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Saturday, July 16, 2016

"Redemption: A Street Fighter's Path to Peace" by Michael Clarke. A Review

Redemption: A Street Fighter's Path to PeaceRedemption: A Street Fighter's Path to Peace by Clarke Michael
My rating: 5 of 5 stars

How does a punky, pugnacious kid with a prison record become a master martial artist, and live to tell about it? Michael Clarke, Kyoshi 8th dan, Okinawan Goju-ryu, and author, recounts his own journey of how this happened in his new, 256 page paperback, “Redemption: A Street Fighter’s Path to Peace.” It’s an adventurous work readable for young teenagers to veteran karateka. The redemption Clarke attained is echoed in his opening words; “An important life lesson my study of karate has taught me is this: you not only have to walk your own path through life, you have to build the path as you go” (xi). Redemption, for the author, was following bushido, taking life in hand with its defeats and disappointments, and getting back up with new resolve and renewed vigor; seven times down, eight times up (211).

Clarke’s autobiography begins in Dublin, moves to the streets of Manchester then to Strangeways Prison and Hindley Closed Borstal, steps into Mr. Vicker’s dojo, travels off to the Island of Jersey, spends valuable time with Higaonna sensei in Okinawa, and lands back in London. The majority of the narrative covers the journey of approximately 15 formative, fist-full years in the author’s life that have shaped the rest of his days. The story is gritty and gutsy, and sometimes green in its youthful naïveté, as the author moves through his hard-won education. Clarke’s tale is also a defense of how and why he moved away from the Japanese style of karate to the Okinawan Goju-ryo, voicing his criticisms along the way.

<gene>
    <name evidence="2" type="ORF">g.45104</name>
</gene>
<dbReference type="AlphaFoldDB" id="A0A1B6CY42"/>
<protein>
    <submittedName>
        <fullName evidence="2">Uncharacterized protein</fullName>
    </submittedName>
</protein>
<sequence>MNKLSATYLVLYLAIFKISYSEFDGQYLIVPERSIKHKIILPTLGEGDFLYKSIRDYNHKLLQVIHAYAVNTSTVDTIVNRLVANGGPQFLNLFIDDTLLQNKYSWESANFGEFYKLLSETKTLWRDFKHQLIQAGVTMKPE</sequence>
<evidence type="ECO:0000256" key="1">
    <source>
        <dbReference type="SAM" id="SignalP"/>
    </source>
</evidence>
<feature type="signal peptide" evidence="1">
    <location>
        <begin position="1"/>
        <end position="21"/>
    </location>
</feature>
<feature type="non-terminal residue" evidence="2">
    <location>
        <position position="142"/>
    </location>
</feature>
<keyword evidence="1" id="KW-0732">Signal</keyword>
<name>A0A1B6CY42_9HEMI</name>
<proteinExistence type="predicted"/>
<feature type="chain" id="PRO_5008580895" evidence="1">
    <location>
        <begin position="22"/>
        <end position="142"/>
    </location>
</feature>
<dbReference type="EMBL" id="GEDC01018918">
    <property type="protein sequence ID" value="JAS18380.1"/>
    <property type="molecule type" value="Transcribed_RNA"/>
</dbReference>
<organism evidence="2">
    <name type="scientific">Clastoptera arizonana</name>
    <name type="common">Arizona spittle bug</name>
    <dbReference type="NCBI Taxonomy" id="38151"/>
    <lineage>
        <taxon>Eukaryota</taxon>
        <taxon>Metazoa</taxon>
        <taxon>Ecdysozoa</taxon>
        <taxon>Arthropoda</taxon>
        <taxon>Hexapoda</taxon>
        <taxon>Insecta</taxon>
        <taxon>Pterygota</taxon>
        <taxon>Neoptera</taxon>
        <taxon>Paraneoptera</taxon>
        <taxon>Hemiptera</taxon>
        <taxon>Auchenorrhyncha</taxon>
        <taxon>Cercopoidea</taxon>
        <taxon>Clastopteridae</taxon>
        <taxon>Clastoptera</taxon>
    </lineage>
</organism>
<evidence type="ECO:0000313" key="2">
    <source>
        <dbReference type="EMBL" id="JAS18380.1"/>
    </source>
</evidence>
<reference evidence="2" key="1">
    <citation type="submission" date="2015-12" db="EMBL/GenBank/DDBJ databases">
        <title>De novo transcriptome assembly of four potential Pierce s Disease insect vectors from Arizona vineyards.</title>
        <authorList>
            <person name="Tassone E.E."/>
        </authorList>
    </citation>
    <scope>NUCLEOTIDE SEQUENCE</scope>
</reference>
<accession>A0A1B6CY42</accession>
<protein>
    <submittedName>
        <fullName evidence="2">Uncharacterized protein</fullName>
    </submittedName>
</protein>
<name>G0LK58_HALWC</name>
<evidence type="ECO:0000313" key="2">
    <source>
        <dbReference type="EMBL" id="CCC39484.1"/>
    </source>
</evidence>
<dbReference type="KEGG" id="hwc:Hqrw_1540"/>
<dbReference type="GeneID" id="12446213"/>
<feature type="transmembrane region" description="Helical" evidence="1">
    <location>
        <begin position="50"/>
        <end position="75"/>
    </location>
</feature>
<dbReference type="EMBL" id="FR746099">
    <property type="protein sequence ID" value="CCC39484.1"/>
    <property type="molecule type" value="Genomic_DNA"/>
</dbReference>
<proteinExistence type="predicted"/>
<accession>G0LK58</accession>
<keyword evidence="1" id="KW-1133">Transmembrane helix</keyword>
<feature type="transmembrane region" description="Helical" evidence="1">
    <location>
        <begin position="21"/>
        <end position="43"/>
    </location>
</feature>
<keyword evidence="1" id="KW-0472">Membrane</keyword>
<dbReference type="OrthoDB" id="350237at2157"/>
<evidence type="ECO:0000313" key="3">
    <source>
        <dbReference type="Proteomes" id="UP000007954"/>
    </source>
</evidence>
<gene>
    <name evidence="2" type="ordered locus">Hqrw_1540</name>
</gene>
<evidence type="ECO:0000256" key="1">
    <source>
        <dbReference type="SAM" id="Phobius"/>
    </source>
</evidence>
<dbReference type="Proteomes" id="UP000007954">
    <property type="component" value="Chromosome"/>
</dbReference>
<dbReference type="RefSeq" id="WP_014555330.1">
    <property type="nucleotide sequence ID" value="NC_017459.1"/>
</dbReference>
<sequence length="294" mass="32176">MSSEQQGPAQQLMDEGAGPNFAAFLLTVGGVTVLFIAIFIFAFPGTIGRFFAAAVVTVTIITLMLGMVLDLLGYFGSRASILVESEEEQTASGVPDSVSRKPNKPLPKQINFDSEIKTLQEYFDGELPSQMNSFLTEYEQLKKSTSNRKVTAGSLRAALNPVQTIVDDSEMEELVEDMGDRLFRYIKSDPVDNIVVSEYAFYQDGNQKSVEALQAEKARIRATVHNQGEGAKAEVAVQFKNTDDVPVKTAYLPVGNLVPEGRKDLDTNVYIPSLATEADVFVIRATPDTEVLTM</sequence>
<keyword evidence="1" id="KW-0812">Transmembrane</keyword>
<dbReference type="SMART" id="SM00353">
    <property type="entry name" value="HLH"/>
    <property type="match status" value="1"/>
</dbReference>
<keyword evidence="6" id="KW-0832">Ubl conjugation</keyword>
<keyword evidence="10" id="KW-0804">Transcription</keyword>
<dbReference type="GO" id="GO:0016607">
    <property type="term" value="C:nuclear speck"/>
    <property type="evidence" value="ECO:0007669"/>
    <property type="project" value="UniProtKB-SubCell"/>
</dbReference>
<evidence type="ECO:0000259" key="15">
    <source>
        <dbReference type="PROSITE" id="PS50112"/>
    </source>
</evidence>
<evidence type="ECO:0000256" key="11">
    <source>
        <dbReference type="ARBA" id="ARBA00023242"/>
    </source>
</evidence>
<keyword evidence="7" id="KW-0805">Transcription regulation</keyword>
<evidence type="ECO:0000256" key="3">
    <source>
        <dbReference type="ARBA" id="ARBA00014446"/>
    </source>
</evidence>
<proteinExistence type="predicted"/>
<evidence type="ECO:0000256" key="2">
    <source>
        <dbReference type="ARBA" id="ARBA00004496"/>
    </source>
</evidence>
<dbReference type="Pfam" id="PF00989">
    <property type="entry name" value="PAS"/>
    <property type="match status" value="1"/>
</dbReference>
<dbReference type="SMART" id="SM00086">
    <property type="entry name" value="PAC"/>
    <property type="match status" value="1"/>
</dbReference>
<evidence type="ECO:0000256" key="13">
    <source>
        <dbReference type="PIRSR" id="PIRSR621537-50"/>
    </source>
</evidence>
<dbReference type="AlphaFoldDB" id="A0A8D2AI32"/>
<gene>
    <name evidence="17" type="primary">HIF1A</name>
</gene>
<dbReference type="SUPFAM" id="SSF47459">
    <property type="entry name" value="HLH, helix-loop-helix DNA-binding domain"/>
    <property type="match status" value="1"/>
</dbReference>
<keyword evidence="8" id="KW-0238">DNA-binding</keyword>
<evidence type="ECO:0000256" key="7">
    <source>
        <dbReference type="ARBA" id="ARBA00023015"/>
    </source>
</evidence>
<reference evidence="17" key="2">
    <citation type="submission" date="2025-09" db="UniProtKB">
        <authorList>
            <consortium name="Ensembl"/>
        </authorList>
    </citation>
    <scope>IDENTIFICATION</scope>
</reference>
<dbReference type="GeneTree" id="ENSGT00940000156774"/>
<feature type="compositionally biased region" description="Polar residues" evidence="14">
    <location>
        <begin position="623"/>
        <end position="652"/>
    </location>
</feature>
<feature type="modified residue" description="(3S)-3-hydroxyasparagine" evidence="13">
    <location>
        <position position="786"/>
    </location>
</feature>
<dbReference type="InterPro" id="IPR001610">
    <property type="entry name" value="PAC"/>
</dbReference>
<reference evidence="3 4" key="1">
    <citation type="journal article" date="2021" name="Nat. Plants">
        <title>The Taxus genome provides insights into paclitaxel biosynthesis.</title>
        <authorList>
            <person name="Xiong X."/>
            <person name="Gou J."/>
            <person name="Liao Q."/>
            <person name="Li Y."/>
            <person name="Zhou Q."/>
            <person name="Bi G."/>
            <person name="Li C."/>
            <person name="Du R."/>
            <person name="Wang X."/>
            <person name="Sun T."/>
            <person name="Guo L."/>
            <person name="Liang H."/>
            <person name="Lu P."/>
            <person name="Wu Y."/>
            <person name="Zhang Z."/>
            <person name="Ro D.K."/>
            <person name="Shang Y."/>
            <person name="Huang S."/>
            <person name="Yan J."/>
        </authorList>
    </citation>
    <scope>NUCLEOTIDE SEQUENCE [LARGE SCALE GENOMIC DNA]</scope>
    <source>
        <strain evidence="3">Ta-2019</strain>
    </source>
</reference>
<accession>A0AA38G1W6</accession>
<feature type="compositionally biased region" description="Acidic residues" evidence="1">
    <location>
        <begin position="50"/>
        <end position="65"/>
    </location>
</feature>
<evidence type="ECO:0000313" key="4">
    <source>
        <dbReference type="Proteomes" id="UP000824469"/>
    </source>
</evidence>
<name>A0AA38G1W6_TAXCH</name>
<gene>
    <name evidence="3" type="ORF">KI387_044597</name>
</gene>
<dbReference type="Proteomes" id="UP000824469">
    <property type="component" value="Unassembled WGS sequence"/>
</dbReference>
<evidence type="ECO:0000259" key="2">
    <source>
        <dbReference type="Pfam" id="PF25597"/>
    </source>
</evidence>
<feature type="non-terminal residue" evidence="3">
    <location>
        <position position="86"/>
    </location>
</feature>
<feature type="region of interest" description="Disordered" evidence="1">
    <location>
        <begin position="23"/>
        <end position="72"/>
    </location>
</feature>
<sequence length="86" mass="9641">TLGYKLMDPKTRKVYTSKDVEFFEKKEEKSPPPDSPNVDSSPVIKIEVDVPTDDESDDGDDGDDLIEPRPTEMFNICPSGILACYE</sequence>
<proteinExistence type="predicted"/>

As with many autobiographies, the author is the hero of his own story. There’s a mixture of humility and hubris as he rehearses his recollections. But in the end, “Redemption” gives insight, not only into the author’s personal narrative, but the earlier history of karate in the West, and the differences in some of the martial art styles. If you’re looking for an eyewitness reminiscence of what karate looked like in the West during the 1970s and 1980s, as well as a personal journey through martial arts, this is the read for you. And if you’re wondering how the martial arts might be helpful for a troubled younger person, then “Redemption” should be one place to begin.

Thanks to YMAA Publications Center, Inc. for providing, upon my request, the free copy of “Redemption” used for this review. The assessments are mine given without restrictions or requirements (as per Federal Trade Commission’s 16 CFR, Part 255).


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